The green gate, bedazzled with large drops of dew, creaked open and I shuffled into the back entrance of the school lot wrapped loosely in my obnoxiously yellow windbreaker, eating a cold pizza bun from the bakery by the bus stop.
“Ahoj holky!” I called to the teachers standing by the back door – “Hey girls!” Three of them were standing in the misty morning air for their smoke break. It was the week before school started so they don’t have to hide from the children behind the building.
They burst into welcoming ‘hello’s and bright smiles.
“Máš trochu snídani, Mary?” called one of the ladies – “Do you have a little breakfast?”
I giggled bashfully – eating and walking, a very unCzech habit, is something I haven’t been able to quit yet.
Nodding and grinning, I joined their circle and we caught up on each other’s summers briefly before heading inside together.
There. That’s it. That’s how my school year began.
All the stress of late August – all the worries about how hard this year would be, all the anxiety of going through what I went through last year – all washed away entirely, completely and without residue.
It literally took less than a minute to realize this was going to be a new year, a good year; but as the last few weeks have unfolded, I’m understanding more and more how wonderful this year could actually be.
Being able to speak a little Czech now has been helpful. Someone heard me telling a story in Czech and news spread pretty quickly so that now even some of the English teachers talk to me mostly in Czech. Ladies who would uncomfortably shuffle past me last year will sit down with me at lunch now. You never realize how high the language barrier is until it’s gone and you can see the view on the other side.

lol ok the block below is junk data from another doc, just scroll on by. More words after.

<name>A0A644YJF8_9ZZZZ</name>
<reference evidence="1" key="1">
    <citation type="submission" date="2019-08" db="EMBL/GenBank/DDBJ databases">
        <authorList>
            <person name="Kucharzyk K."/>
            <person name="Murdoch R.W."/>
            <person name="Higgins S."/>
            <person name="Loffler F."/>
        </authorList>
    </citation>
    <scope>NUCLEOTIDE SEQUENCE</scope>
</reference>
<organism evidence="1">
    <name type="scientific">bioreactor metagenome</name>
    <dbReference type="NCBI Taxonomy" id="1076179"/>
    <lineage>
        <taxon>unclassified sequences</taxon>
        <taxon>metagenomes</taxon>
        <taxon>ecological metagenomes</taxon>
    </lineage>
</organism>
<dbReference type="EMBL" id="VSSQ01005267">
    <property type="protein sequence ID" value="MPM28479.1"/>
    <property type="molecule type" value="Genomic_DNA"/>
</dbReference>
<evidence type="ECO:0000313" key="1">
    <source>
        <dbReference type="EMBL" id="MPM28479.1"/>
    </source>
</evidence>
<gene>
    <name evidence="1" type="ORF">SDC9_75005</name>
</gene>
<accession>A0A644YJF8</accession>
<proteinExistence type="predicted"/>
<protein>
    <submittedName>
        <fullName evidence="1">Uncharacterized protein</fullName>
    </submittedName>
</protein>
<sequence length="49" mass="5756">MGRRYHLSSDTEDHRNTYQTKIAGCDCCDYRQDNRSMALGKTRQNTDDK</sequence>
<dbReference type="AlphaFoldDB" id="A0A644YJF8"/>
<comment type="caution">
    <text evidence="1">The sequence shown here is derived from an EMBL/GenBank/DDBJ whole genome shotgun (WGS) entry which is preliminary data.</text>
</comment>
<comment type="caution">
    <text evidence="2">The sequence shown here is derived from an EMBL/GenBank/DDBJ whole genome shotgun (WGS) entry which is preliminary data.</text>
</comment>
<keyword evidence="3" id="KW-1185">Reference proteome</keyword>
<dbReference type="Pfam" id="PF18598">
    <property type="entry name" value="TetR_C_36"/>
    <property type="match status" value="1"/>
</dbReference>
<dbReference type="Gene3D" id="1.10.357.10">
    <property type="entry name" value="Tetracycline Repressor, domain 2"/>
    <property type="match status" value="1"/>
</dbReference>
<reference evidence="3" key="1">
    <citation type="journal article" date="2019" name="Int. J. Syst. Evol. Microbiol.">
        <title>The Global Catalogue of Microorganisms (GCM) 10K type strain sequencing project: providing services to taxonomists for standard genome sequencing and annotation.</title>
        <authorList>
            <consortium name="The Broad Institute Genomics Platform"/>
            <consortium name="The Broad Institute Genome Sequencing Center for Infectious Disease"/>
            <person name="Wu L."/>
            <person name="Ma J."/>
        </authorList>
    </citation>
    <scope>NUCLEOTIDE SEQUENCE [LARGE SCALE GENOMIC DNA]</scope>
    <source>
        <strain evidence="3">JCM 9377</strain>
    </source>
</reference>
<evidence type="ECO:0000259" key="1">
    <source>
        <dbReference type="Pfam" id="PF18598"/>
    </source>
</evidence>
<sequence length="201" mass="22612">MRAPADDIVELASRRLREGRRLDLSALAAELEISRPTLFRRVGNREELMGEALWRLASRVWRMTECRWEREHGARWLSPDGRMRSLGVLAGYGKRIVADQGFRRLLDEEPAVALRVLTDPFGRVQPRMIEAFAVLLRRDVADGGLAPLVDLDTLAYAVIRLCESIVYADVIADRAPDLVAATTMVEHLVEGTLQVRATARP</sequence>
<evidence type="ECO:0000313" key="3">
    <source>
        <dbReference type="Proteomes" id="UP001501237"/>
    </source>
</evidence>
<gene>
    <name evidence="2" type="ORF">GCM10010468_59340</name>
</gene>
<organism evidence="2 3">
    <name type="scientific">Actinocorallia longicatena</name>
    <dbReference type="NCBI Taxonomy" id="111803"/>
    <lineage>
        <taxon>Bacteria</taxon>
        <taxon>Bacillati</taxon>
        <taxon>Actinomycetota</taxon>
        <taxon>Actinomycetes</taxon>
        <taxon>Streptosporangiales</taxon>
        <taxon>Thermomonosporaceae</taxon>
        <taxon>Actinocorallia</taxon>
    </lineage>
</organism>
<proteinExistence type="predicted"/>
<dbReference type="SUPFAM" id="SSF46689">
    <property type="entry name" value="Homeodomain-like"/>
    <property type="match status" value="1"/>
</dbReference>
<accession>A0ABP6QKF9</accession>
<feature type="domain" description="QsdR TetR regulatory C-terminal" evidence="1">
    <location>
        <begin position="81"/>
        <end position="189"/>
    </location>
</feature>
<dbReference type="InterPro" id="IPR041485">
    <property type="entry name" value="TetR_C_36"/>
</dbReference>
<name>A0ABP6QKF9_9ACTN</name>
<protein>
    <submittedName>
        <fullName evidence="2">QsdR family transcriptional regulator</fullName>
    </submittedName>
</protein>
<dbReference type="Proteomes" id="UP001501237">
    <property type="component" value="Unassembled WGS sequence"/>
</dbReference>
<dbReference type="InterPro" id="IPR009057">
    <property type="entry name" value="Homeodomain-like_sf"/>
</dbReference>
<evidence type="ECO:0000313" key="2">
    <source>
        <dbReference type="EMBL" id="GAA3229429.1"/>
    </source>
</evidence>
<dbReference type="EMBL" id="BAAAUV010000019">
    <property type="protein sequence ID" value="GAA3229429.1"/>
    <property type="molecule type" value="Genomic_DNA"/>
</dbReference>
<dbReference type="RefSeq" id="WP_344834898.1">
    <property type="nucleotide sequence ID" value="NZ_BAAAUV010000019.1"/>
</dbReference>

Not saying their faith in my language abilities is totally justified. I certainly don’t understand everything, but I’m really good at faking my way through conversations.
The vice principal, sort of the ship’s captain here, has warmed up to me significantly. Last year was rough for us. She doesn’t speak any English at all.
Today she called me into her office as I was leaving school. The secretary and the woman I’ve spent the last year assuming was the accountant were both present. Neither speaks any English either. So the vice principal gave me my new insurance card and said something about my officemate explaining more to me later and she did so entirely in Czech. I casually thanked her (also in Czech) and then said goodbye to the ladies. In the hallway I could hear her laughing to the other women and in Czech she said, “I don’t know how much she understands, but she certainly speaks!”
I’ll take it.
I think what I was most worried about was teaching, though. I teach 4th, 6th and 9th graders which means that this year I won’t have any of the same students as last year. I am a little bit sad about that because my students last year were… precious. Precious little Frankensteins who hazed me with more diligence and enchanting disruption than any teacher in the history of ever has probably had to endure. I cannot believe I’m saying this but… I miss my fourth graders immensely.
My first surprise was discovering how nice it was to see all my kids after two months away from them. We had little reunions that whole first week.